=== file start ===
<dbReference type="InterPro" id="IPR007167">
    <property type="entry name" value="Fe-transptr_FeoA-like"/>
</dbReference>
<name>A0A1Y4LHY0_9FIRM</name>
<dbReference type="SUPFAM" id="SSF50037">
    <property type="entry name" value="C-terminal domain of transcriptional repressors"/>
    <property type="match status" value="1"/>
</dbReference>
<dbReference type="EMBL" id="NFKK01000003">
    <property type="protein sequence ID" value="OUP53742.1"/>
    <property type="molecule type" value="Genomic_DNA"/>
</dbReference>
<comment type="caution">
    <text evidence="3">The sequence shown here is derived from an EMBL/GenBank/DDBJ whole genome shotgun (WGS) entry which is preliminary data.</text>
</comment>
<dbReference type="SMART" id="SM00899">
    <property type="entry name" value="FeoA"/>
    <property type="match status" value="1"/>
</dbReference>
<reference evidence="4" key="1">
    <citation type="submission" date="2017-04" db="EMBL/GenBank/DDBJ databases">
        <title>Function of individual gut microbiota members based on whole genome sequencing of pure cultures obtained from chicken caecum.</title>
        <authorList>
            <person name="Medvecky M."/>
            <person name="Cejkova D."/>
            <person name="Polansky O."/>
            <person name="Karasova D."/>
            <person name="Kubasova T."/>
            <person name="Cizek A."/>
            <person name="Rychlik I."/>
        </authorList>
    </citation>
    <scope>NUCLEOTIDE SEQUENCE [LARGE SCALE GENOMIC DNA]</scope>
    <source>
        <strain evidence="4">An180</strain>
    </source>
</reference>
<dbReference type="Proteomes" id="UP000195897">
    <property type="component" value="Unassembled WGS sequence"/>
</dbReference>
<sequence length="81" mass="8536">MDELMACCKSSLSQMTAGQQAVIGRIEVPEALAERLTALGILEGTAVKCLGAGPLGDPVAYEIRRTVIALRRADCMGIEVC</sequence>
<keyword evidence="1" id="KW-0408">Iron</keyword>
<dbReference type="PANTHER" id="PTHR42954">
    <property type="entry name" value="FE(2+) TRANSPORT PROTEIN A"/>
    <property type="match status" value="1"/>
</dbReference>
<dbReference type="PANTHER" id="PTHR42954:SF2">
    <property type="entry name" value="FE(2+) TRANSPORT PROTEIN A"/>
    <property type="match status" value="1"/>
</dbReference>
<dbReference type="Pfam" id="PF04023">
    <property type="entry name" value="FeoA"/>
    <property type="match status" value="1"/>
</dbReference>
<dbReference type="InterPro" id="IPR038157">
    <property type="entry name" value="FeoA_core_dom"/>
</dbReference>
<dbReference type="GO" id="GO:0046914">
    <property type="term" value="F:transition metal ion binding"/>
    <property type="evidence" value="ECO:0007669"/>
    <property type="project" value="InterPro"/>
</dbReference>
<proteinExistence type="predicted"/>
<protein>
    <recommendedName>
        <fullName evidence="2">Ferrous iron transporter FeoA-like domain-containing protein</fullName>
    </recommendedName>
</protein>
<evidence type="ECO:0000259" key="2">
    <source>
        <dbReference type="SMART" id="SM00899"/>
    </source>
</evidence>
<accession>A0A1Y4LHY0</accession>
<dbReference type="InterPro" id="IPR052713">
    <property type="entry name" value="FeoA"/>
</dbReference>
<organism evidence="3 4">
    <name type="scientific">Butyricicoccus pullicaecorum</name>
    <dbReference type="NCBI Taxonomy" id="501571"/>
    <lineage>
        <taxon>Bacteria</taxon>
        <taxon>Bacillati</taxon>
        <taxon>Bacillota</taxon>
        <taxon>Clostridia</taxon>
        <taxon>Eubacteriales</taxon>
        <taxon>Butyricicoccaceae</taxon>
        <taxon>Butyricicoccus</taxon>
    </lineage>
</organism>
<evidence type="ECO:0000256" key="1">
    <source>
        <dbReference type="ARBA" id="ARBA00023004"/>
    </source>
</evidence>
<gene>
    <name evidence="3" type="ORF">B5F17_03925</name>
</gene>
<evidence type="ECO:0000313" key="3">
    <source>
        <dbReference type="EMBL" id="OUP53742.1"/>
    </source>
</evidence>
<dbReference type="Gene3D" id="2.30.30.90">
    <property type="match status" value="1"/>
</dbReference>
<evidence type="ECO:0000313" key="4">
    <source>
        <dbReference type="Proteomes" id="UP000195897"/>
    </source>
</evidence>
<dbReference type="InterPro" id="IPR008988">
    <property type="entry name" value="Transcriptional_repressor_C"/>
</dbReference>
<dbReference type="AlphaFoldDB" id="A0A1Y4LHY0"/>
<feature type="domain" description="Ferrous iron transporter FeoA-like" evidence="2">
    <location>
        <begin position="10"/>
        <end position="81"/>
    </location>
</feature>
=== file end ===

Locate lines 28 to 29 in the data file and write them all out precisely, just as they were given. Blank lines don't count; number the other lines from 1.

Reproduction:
            <person name="Kubasova T."/>
            <person name="Cizek A."/>